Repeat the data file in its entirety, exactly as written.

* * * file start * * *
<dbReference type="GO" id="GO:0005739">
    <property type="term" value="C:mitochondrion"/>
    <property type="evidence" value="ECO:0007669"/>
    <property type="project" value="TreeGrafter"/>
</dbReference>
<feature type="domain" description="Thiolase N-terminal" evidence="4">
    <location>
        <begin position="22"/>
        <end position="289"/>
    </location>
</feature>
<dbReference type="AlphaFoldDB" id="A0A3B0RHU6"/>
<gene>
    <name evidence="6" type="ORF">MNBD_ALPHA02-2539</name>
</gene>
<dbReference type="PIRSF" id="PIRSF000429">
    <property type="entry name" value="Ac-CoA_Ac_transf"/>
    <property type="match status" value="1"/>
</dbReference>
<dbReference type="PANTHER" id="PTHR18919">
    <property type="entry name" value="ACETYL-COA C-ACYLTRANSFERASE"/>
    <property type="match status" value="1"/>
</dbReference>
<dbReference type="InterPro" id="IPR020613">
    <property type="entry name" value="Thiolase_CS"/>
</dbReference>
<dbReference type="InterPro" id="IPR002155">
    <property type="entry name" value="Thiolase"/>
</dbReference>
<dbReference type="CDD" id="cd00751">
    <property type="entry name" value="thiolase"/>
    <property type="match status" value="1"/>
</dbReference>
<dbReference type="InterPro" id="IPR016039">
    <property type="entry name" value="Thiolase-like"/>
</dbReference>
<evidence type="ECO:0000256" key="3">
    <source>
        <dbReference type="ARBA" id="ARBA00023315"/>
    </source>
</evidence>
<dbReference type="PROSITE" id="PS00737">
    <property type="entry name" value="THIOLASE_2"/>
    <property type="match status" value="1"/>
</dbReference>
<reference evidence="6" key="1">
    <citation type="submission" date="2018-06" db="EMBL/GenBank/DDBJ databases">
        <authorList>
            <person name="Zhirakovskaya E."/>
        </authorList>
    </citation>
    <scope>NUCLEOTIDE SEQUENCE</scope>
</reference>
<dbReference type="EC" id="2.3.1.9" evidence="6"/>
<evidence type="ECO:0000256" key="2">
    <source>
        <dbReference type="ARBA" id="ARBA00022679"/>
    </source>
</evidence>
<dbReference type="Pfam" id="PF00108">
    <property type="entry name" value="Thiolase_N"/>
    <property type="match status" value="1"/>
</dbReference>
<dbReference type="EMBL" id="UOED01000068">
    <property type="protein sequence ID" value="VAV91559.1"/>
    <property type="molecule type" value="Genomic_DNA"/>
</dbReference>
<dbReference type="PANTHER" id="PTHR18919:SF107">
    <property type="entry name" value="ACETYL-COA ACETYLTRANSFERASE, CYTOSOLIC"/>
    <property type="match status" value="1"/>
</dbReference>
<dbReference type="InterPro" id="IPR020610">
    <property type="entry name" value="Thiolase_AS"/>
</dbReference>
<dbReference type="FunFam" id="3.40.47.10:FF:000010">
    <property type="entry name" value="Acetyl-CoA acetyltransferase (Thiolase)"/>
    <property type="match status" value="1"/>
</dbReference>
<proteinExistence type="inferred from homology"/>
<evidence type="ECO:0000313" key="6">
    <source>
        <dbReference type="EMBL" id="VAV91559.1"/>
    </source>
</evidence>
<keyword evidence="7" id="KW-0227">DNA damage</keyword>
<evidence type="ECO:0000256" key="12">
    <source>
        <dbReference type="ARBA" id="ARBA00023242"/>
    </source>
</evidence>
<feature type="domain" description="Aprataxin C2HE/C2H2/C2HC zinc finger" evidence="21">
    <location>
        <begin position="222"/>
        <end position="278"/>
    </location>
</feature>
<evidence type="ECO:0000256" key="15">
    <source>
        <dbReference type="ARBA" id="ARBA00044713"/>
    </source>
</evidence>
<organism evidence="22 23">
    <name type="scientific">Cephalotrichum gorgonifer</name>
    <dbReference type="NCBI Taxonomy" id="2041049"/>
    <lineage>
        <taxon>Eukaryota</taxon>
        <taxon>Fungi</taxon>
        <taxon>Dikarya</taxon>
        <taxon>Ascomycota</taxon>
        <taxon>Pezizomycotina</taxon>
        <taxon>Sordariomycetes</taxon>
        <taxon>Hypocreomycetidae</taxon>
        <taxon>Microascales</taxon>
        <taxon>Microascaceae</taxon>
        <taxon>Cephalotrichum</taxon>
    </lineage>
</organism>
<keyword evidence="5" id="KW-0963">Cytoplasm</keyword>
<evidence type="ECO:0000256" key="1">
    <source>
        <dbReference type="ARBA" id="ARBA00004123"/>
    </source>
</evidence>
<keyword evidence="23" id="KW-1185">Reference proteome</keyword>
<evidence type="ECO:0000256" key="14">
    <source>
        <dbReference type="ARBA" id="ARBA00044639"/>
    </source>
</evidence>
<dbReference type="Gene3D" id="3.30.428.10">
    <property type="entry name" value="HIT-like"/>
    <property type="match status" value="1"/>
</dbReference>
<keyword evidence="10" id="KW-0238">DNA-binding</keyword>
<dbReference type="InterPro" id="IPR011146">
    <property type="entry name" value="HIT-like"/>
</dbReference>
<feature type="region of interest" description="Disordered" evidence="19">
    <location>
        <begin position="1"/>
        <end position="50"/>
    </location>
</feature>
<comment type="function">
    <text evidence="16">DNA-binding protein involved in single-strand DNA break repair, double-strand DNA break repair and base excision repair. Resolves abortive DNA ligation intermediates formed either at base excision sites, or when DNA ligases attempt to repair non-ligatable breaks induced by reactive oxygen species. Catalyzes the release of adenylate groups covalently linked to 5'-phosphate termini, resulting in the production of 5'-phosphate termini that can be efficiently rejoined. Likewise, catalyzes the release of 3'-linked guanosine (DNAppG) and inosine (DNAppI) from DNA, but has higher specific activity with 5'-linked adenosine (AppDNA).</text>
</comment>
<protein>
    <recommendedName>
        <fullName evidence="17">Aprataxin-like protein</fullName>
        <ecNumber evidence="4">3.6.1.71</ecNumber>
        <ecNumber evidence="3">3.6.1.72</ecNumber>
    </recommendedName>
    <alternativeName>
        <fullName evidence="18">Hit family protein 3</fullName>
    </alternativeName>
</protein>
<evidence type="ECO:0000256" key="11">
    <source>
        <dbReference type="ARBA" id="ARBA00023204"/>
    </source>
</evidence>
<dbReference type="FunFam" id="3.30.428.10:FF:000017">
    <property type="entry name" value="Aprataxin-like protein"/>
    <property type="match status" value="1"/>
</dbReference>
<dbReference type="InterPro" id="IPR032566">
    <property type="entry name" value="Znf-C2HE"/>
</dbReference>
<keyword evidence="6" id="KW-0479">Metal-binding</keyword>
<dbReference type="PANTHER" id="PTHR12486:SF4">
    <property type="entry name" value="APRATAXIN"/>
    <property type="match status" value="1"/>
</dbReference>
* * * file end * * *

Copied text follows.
<dbReference type="GO" id="GO:0005739">
    <property type="term" value="C:mitochondrion"/>
    <property type="evidence" value="ECO:0007669"/>
    <property type="project" value="TreeGrafter"/>
</dbReference>
<feature type="domain" description="Thiolase N-terminal" evidence="4">
    <location>
        <begin position="22"/>
        <end position="289"/>
    </location>
</feature>
<dbReference type="AlphaFoldDB" id="A0A3B0RHU6"/>
<gene>
    <name evidence="6" type="ORF">MNBD_ALPHA02-2539</name>
</gene>
<dbReference type="PIRSF" id="PIRSF000429">
    <property type="entry name" value="Ac-CoA_Ac_transf"/>
    <property type="match status" value="1"/>
</dbReference>
<dbReference type="PANTHER" id="PTHR18919">
    <property type="entry name" value="ACETYL-COA C-ACYLTRANSFERASE"/>
    <property type="match status" value="1"/>
</dbReference>
<dbReference type="InterPro" id="IPR020613">
    <property type="entry name" value="Thiolase_CS"/>
</dbReference>
<dbReference type="InterPro" id="IPR002155">
    <property type="entry name" value="Thiolase"/>
</dbReference>
<dbReference type="CDD" id="cd00751">
    <property type="entry name" value="thiolase"/>
    <property type="match status" value="1"/>
</dbReference>
<dbReference type="InterPro" id="IPR016039">
    <property type="entry name" value="Thiolase-like"/>
</dbReference>
<evidence type="ECO:0000256" key="3">
    <source>
        <dbReference type="ARBA" id="ARBA00023315"/>
    </source>
</evidence>
<dbReference type="PROSITE" id="PS00737">
    <property type="entry name" value="THIOLASE_2"/>
    <property type="match status" value="1"/>
</dbReference>
<reference evidence="6" key="1">
    <citation type="submission" date="2018-06" db="EMBL/GenBank/DDBJ databases">
        <authorList>
            <person name="Zhirakovskaya E."/>
        </authorList>
    </citation>
    <scope>NUCLEOTIDE SEQUENCE</scope>
</reference>
<dbReference type="EC" id="2.3.1.9" evidence="6"/>
<evidence type="ECO:0000256" key="2">
    <source>
        <dbReference type="ARBA" id="ARBA00022679"/>
    </source>
</evidence>
<dbReference type="Pfam" id="PF00108">
    <property type="entry name" value="Thiolase_N"/>
    <property type="match status" value="1"/>
</dbReference>
<dbReference type="EMBL" id="UOED01000068">
    <property type="protein sequence ID" value="VAV91559.1"/>
    <property type="molecule type" value="Genomic_DNA"/>
</dbReference>
<dbReference type="PANTHER" id="PTHR18919:SF107">
    <property type="entry name" value="ACETYL-COA ACETYLTRANSFERASE, CYTOSOLIC"/>
    <property type="match status" value="1"/>
</dbReference>
<dbReference type="InterPro" id="IPR020610">
    <property type="entry name" value="Thiolase_AS"/>
</dbReference>
<dbReference type="FunFam" id="3.40.47.10:FF:000010">
    <property type="entry name" value="Acetyl-CoA acetyltransferase (Thiolase)"/>
    <property type="match status" value="1"/>
</dbReference>
<proteinExistence type="inferred from homology"/>
<evidence type="ECO:0000313" key="6">
    <source>
        <dbReference type="EMBL" id="VAV91559.1"/>
    </source>
</evidence>
<keyword evidence="7" id="KW-0227">DNA damage</keyword>
<evidence type="ECO:0000256" key="12">
    <source>
        <dbReference type="ARBA" id="ARBA00023242"/>
    </source>
</evidence>
<feature type="domain" description="Aprataxin C2HE/C2H2/C2HC zinc finger" evidence="21">
    <location>
        <begin position="222"/>
        <end position="278"/>
    </location>
</feature>
<evidence type="ECO:0000256" key="15">
    <source>
        <dbReference type="ARBA" id="ARBA00044713"/>
    </source>
</evidence>
<organism evidence="22 23">
    <name type="scientific">Cephalotrichum gorgonifer</name>
    <dbReference type="NCBI Taxonomy" id="2041049"/>
    <lineage>
        <taxon>Eukaryota</taxon>
        <taxon>Fungi</taxon>
        <taxon>Dikarya</taxon>
        <taxon>Ascomycota</taxon>
        <taxon>Pezizomycotina</taxon>
        <taxon>Sordariomycetes</taxon>
        <taxon>Hypocreomycetidae</taxon>
        <taxon>Microascales</taxon>
        <taxon>Microascaceae</taxon>
        <taxon>Cephalotrichum</taxon>
    </lineage>
</organism>
<keyword evidence="5" id="KW-0963">Cytoplasm</keyword>
<evidence type="ECO:0000256" key="1">
    <source>
        <dbReference type="ARBA" id="ARBA00004123"/>
    </source>
</evidence>
<keyword evidence="23" id="KW-1185">Reference proteome</keyword>
<evidence type="ECO:0000256" key="14">
    <source>
        <dbReference type="ARBA" id="ARBA00044639"/>
    </source>
</evidence>
<dbReference type="Gene3D" id="3.30.428.10">
    <property type="entry name" value="HIT-like"/>
    <property type="match status" value="1"/>
</dbReference>
<keyword evidence="10" id="KW-0238">DNA-binding</keyword>
<dbReference type="InterPro" id="IPR011146">
    <property type="entry name" value="HIT-like"/>
</dbReference>
<feature type="region of interest" description="Disordered" evidence="19">
    <location>
        <begin position="1"/>
        <end position="50"/>
    </location>
</feature>
<comment type="function">
    <text evidence="16">DNA-binding protein involved in single-strand DNA break repair, double-strand DNA break repair and base excision repair. Resolves abortive DNA ligation intermediates formed either at base excision sites, or when DNA ligases attempt to repair non-ligatable breaks induced by reactive oxygen species. Catalyzes the release of adenylate groups covalently linked to 5'-phosphate termini, resulting in the production of 5'-phosphate termini that can be efficiently rejoined. Likewise, catalyzes the release of 3'-linked guanosine (DNAppG) and inosine (DNAppI) from DNA, but has higher specific activity with 5'-linked adenosine (AppDNA).</text>
</comment>
<protein>
    <recommendedName>
        <fullName evidence="17">Aprataxin-like protein</fullName>
        <ecNumber evidence="4">3.6.1.71</ecNumber>
        <ecNumber evidence="3">3.6.1.72</ecNumber>
    </recommendedName>
    <alternativeName>
        <fullName evidence="18">Hit family protein 3</fullName>
    </alternativeName>
</protein>
<evidence type="ECO:0000256" key="11">
    <source>
        <dbReference type="ARBA" id="ARBA00023204"/>
    </source>
</evidence>
<dbReference type="FunFam" id="3.30.428.10:FF:000017">
    <property type="entry name" value="Aprataxin-like protein"/>
    <property type="match status" value="1"/>
</dbReference>
<dbReference type="InterPro" id="IPR032566">
    <property type="entry name" value="Znf-C2HE"/>
</dbReference>
<keyword evidence="6" id="KW-0479">Metal-binding</keyword>
<dbReference type="PANTHER" id="PTHR12486:SF4">
    <property type="entry name" value="APRATAXIN"/>
    <property type="match status" value="1"/>
</dbReference>